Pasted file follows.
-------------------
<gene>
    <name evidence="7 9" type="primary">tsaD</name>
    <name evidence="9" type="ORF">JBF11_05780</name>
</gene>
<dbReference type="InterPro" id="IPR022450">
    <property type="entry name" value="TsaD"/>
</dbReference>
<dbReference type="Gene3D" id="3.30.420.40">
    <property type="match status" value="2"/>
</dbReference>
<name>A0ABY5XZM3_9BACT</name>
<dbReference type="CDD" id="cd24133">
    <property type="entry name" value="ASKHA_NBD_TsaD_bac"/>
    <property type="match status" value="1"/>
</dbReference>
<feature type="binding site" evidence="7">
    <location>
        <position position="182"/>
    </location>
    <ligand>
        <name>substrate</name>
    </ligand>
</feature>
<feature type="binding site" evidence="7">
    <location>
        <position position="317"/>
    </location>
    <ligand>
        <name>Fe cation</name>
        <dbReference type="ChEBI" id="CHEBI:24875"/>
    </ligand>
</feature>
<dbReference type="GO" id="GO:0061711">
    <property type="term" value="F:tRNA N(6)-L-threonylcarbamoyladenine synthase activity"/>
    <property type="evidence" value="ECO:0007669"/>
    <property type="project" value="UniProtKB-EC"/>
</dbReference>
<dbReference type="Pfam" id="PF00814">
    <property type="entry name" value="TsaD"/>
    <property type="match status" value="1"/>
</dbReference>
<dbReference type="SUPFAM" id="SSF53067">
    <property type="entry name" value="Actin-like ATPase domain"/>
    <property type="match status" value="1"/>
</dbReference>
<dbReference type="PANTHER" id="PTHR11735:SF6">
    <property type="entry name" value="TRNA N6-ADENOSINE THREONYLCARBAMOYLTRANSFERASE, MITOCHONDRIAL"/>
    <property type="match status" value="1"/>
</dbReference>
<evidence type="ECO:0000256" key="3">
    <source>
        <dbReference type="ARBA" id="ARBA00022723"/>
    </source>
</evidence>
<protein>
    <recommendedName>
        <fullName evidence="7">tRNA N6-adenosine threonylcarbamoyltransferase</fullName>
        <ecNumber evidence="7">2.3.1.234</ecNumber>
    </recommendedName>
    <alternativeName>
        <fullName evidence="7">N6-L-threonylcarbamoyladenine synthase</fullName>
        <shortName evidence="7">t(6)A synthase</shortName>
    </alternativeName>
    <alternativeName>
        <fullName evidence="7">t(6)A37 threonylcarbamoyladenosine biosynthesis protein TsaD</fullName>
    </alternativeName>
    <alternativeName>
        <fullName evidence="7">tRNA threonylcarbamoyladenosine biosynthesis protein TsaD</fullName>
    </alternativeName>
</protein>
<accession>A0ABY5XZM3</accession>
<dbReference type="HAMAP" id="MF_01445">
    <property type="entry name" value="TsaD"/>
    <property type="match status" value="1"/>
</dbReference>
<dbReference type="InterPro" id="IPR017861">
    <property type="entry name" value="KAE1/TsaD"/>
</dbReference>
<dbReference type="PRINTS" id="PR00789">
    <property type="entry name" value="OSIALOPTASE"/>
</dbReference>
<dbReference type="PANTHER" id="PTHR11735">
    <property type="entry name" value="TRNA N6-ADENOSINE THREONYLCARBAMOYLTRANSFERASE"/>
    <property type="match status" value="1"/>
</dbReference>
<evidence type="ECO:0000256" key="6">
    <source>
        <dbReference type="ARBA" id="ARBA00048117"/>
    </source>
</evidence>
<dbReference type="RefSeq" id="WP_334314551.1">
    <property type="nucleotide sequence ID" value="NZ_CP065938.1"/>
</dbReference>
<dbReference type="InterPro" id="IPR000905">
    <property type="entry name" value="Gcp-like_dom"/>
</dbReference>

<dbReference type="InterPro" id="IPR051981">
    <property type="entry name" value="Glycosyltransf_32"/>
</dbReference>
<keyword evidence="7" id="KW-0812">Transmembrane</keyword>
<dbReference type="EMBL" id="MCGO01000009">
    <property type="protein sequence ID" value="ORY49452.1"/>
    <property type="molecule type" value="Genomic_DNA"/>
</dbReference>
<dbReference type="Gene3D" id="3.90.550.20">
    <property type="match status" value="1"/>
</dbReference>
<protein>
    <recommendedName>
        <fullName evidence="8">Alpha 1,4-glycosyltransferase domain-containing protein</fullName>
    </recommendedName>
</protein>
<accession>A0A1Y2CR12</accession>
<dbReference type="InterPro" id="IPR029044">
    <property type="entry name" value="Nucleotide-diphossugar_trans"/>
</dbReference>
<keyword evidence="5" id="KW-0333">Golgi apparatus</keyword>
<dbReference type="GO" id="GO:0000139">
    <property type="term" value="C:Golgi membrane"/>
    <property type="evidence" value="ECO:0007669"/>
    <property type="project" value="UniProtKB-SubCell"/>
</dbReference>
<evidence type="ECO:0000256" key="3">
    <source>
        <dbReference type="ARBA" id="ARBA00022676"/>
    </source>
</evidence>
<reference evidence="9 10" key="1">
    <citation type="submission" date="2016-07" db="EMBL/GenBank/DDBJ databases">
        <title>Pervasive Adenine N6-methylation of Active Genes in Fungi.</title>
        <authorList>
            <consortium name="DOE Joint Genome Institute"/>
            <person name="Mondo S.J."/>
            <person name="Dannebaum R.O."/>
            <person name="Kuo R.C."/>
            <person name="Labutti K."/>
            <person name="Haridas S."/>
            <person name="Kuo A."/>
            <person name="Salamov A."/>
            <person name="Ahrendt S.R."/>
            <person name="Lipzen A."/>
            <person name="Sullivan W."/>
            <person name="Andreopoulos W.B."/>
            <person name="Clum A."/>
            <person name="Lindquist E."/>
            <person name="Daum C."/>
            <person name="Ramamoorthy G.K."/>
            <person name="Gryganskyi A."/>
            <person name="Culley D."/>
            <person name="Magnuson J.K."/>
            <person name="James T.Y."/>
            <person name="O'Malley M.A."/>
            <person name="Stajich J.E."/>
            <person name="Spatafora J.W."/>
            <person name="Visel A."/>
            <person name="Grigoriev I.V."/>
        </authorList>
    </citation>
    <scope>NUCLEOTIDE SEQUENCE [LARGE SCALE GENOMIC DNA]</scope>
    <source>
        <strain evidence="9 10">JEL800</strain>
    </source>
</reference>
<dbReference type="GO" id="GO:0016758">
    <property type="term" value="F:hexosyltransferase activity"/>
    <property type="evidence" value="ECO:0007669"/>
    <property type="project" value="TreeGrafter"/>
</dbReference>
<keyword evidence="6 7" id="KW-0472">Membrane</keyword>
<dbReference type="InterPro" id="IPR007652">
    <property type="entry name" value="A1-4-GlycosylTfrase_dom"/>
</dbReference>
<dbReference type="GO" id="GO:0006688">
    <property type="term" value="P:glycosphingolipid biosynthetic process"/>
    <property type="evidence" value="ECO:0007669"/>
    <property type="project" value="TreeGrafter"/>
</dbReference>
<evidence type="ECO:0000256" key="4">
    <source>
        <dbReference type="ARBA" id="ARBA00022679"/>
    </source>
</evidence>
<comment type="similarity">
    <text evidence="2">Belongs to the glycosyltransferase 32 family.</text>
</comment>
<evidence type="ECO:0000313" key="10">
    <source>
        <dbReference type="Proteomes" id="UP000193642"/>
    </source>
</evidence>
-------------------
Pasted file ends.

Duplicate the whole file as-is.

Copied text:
<gene>
    <name evidence="7 9" type="primary">tsaD</name>
    <name evidence="9" type="ORF">JBF11_05780</name>
</gene>
<dbReference type="InterPro" id="IPR022450">
    <property type="entry name" value="TsaD"/>
</dbReference>
<dbReference type="Gene3D" id="3.30.420.40">
    <property type="match status" value="2"/>
</dbReference>
<name>A0ABY5XZM3_9BACT</name>
<dbReference type="CDD" id="cd24133">
    <property type="entry name" value="ASKHA_NBD_TsaD_bac"/>
    <property type="match status" value="1"/>
</dbReference>
<feature type="binding site" evidence="7">
    <location>
        <position position="182"/>
    </location>
    <ligand>
        <name>substrate</name>
    </ligand>
</feature>
<feature type="binding site" evidence="7">
    <location>
        <position position="317"/>
    </location>
    <ligand>
        <name>Fe cation</name>
        <dbReference type="ChEBI" id="CHEBI:24875"/>
    </ligand>
</feature>
<dbReference type="GO" id="GO:0061711">
    <property type="term" value="F:tRNA N(6)-L-threonylcarbamoyladenine synthase activity"/>
    <property type="evidence" value="ECO:0007669"/>
    <property type="project" value="UniProtKB-EC"/>
</dbReference>
<dbReference type="Pfam" id="PF00814">
    <property type="entry name" value="TsaD"/>
    <property type="match status" value="1"/>
</dbReference>
<dbReference type="SUPFAM" id="SSF53067">
    <property type="entry name" value="Actin-like ATPase domain"/>
    <property type="match status" value="1"/>
</dbReference>
<dbReference type="PANTHER" id="PTHR11735:SF6">
    <property type="entry name" value="TRNA N6-ADENOSINE THREONYLCARBAMOYLTRANSFERASE, MITOCHONDRIAL"/>
    <property type="match status" value="1"/>
</dbReference>
<evidence type="ECO:0000256" key="3">
    <source>
        <dbReference type="ARBA" id="ARBA00022723"/>
    </source>
</evidence>
<protein>
    <recommendedName>
        <fullName evidence="7">tRNA N6-adenosine threonylcarbamoyltransferase</fullName>
        <ecNumber evidence="7">2.3.1.234</ecNumber>
    </recommendedName>
    <alternativeName>
        <fullName evidence="7">N6-L-threonylcarbamoyladenine synthase</fullName>
        <shortName evidence="7">t(6)A synthase</shortName>
    </alternativeName>
    <alternativeName>
        <fullName evidence="7">t(6)A37 threonylcarbamoyladenosine biosynthesis protein TsaD</fullName>
    </alternativeName>
    <alternativeName>
        <fullName evidence="7">tRNA threonylcarbamoyladenosine biosynthesis protein TsaD</fullName>
    </alternativeName>
</protein>
<accession>A0ABY5XZM3</accession>
<dbReference type="HAMAP" id="MF_01445">
    <property type="entry name" value="TsaD"/>
    <property type="match status" value="1"/>
</dbReference>
<dbReference type="InterPro" id="IPR017861">
    <property type="entry name" value="KAE1/TsaD"/>
</dbReference>
<dbReference type="PRINTS" id="PR00789">
    <property type="entry name" value="OSIALOPTASE"/>
</dbReference>
<dbReference type="PANTHER" id="PTHR11735">
    <property type="entry name" value="TRNA N6-ADENOSINE THREONYLCARBAMOYLTRANSFERASE"/>
    <property type="match status" value="1"/>
</dbReference>
<evidence type="ECO:0000256" key="6">
    <source>
        <dbReference type="ARBA" id="ARBA00048117"/>
    </source>
</evidence>
<dbReference type="RefSeq" id="WP_334314551.1">
    <property type="nucleotide sequence ID" value="NZ_CP065938.1"/>
</dbReference>
<dbReference type="InterPro" id="IPR000905">
    <property type="entry name" value="Gcp-like_dom"/>
</dbReference>

<dbReference type="InterPro" id="IPR051981">
    <property type="entry name" value="Glycosyltransf_32"/>
</dbReference>
<keyword evidence="7" id="KW-0812">Transmembrane</keyword>
<dbReference type="EMBL" id="MCGO01000009">
    <property type="protein sequence ID" value="ORY49452.1"/>
    <property type="molecule type" value="Genomic_DNA"/>
</dbReference>
<dbReference type="Gene3D" id="3.90.550.20">
    <property type="match status" value="1"/>
</dbReference>
<protein>
    <recommendedName>
        <fullName evidence="8">Alpha 1,4-glycosyltransferase domain-containing protein</fullName>
    </recommendedName>
</protein>
<accession>A0A1Y2CR12</accession>
<dbReference type="InterPro" id="IPR029044">
    <property type="entry name" value="Nucleotide-diphossugar_trans"/>
</dbReference>
<keyword evidence="5" id="KW-0333">Golgi apparatus</keyword>
<dbReference type="GO" id="GO:0000139">
    <property type="term" value="C:Golgi membrane"/>
    <property type="evidence" value="ECO:0007669"/>
    <property type="project" value="UniProtKB-SubCell"/>
</dbReference>
<evidence type="ECO:0000256" key="3">
    <source>
        <dbReference type="ARBA" id="ARBA00022676"/>
    </source>
</evidence>
<reference evidence="9 10" key="1">
    <citation type="submission" date="2016-07" db="EMBL/GenBank/DDBJ databases">
        <title>Pervasive Adenine N6-methylation of Active Genes in Fungi.</title>
        <authorList>
            <consortium name="DOE Joint Genome Institute"/>
            <person name="Mondo S.J."/>
            <person name="Dannebaum R.O."/>
            <person name="Kuo R.C."/>
            <person name="Labutti K."/>
            <person name="Haridas S."/>
            <person name="Kuo A."/>
            <person name="Salamov A."/>
            <person name="Ahrendt S.R."/>
            <person name="Lipzen A."/>
            <person name="Sullivan W."/>
            <person name="Andreopoulos W.B."/>
            <person name="Clum A."/>
            <person name="Lindquist E."/>
            <person name="Daum C."/>
            <person name="Ramamoorthy G.K."/>
            <person name="Gryganskyi A."/>
            <person name="Culley D."/>
            <person name="Magnuson J.K."/>
            <person name="James T.Y."/>
            <person name="O'Malley M.A."/>
            <person name="Stajich J.E."/>
            <person name="Spatafora J.W."/>
            <person name="Visel A."/>
            <person name="Grigoriev I.V."/>
        </authorList>
    </citation>
    <scope>NUCLEOTIDE SEQUENCE [LARGE SCALE GENOMIC DNA]</scope>
    <source>
        <strain evidence="9 10">JEL800</strain>
    </source>
</reference>
<dbReference type="GO" id="GO:0016758">
    <property type="term" value="F:hexosyltransferase activity"/>
    <property type="evidence" value="ECO:0007669"/>
    <property type="project" value="TreeGrafter"/>
</dbReference>
<keyword evidence="6 7" id="KW-0472">Membrane</keyword>
<dbReference type="InterPro" id="IPR007652">
    <property type="entry name" value="A1-4-GlycosylTfrase_dom"/>
</dbReference>
<dbReference type="GO" id="GO:0006688">
    <property type="term" value="P:glycosphingolipid biosynthetic process"/>
    <property type="evidence" value="ECO:0007669"/>
    <property type="project" value="TreeGrafter"/>
</dbReference>
<evidence type="ECO:0000256" key="4">
    <source>
        <dbReference type="ARBA" id="ARBA00022679"/>
    </source>
</evidence>
<comment type="similarity">
    <text evidence="2">Belongs to the glycosyltransferase 32 family.</text>
</comment>
<evidence type="ECO:0000313" key="10">
    <source>
        <dbReference type="Proteomes" id="UP000193642"/>
    </source>
</evidence>